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Scientists successfully clone monkeys; are humans up next?

Picture Credited to Smithsonian Magazine.

For the first time, researchers have used the cloning technique that produced Dolly the sheep to create healthy monkeys, bringing science an important step closer to being able to do the same with humans.

Since Dolly’s birth in 1996, scientists have cloned nearly two dozen kinds of mammals, including dogs, cats, pigs, cows and polo ponies, and have also created human embryos with this method. But until now, they have been unable to make babies this way in primates, the category that includes monkeys, apes and people.

“The barrier of cloning primate species is now overcome,” declared Muming Poo of the Chinese Academy of Sciences in Shanghai.

In a paper released Wednesday by the journal Cell, he and his colleagues announced that they successfully created two macaques. The female baby monkeys, about 7 and 8 weeks old, are named Zhong Zhong and Hua Hua.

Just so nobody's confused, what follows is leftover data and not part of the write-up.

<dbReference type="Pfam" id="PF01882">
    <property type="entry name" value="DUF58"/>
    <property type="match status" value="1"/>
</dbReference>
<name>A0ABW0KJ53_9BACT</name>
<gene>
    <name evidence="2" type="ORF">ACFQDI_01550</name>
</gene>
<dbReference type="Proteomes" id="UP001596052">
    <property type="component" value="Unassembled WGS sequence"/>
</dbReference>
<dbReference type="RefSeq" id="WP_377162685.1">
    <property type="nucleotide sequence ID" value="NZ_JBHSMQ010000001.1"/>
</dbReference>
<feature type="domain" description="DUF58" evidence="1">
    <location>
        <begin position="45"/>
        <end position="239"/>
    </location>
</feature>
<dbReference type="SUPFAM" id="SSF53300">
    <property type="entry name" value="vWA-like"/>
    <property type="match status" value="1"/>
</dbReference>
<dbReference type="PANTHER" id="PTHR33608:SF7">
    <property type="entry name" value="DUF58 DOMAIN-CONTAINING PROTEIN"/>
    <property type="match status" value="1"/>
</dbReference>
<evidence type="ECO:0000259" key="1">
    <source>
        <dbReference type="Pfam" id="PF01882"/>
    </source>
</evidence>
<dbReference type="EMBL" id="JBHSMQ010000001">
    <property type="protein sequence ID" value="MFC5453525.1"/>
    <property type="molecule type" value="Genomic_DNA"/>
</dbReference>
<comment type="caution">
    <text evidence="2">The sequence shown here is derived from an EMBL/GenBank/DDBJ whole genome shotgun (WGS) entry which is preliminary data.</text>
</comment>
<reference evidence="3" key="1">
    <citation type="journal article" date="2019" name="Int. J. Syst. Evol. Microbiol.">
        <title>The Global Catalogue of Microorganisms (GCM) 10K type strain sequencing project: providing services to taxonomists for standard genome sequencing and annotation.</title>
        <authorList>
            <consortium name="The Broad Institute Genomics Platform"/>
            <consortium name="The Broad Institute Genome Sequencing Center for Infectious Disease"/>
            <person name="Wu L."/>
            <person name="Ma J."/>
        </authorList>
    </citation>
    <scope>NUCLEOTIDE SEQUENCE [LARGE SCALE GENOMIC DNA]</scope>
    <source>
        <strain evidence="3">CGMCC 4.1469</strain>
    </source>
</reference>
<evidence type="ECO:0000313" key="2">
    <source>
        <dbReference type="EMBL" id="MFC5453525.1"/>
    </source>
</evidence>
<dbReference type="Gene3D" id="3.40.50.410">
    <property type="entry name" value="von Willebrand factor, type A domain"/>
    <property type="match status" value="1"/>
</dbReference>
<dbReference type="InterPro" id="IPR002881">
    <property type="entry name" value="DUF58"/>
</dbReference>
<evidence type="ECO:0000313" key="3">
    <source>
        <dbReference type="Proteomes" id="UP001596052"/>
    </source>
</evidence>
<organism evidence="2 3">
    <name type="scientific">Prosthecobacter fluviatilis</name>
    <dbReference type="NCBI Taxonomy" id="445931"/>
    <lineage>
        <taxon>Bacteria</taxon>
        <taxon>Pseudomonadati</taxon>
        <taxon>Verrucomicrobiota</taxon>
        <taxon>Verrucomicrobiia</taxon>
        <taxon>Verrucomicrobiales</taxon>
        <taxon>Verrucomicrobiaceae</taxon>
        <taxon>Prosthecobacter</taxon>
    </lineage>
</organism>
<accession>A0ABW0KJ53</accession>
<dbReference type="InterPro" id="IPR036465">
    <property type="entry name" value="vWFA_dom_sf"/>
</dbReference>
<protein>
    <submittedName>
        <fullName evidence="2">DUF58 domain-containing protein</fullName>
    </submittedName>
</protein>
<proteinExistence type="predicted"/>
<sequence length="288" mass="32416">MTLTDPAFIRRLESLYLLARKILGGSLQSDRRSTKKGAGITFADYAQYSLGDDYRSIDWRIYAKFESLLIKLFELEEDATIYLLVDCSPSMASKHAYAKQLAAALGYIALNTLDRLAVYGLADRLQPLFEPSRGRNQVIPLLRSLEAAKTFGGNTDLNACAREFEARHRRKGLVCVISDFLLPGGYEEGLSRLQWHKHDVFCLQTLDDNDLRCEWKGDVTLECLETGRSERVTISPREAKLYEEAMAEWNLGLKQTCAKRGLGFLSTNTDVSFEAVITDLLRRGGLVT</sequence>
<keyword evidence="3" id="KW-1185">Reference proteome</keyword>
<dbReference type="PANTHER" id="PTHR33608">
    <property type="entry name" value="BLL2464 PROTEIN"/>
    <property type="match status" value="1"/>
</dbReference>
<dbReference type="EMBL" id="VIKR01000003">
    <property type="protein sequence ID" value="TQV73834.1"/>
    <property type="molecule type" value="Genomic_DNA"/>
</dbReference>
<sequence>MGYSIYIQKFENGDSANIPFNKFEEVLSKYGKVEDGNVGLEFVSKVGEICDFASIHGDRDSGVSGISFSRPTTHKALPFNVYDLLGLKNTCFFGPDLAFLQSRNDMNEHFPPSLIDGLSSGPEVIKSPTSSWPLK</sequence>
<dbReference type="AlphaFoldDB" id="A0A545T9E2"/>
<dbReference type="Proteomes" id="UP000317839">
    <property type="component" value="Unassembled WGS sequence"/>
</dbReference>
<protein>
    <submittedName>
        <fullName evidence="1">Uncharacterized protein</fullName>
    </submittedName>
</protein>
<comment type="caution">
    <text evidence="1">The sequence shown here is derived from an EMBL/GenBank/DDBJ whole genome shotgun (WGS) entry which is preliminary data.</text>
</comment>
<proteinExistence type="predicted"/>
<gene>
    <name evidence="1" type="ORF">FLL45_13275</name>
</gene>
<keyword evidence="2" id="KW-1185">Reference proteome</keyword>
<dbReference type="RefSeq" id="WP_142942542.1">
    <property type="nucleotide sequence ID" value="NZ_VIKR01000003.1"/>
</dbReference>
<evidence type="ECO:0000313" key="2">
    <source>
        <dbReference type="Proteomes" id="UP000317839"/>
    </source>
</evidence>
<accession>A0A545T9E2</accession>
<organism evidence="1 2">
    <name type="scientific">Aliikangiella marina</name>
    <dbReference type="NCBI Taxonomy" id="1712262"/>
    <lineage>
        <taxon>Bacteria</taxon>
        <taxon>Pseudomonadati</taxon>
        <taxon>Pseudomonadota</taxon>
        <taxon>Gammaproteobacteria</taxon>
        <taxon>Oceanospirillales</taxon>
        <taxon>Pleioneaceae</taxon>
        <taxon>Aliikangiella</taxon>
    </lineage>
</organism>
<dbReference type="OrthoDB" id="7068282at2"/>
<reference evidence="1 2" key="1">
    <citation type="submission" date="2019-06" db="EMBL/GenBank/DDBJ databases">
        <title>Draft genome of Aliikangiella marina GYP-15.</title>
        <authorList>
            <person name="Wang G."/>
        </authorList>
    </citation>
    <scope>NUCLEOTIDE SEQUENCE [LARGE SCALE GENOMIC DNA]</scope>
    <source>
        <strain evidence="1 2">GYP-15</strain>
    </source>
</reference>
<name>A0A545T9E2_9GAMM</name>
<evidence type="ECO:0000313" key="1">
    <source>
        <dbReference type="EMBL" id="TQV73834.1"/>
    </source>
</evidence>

“It’s been a long road,” said one scientist who tried and failed to make monkeys and was not involved in the new research, Shoukhrat Mitalipov of Oregon Health & Science University. “Finally, they did it.”

The Vatican’s top bioethics official said Thursday that it was an important scientific development, but one that requires urgent ethical debate.

Archbishop Vincenzio Paglia, head of the Pontifical Academy for Life, said scientific progress must have as its goal prioritizing human life, and said this could allow cloned animals to be designed for medical experimentation.

Full article reposted by The Miami Herald.

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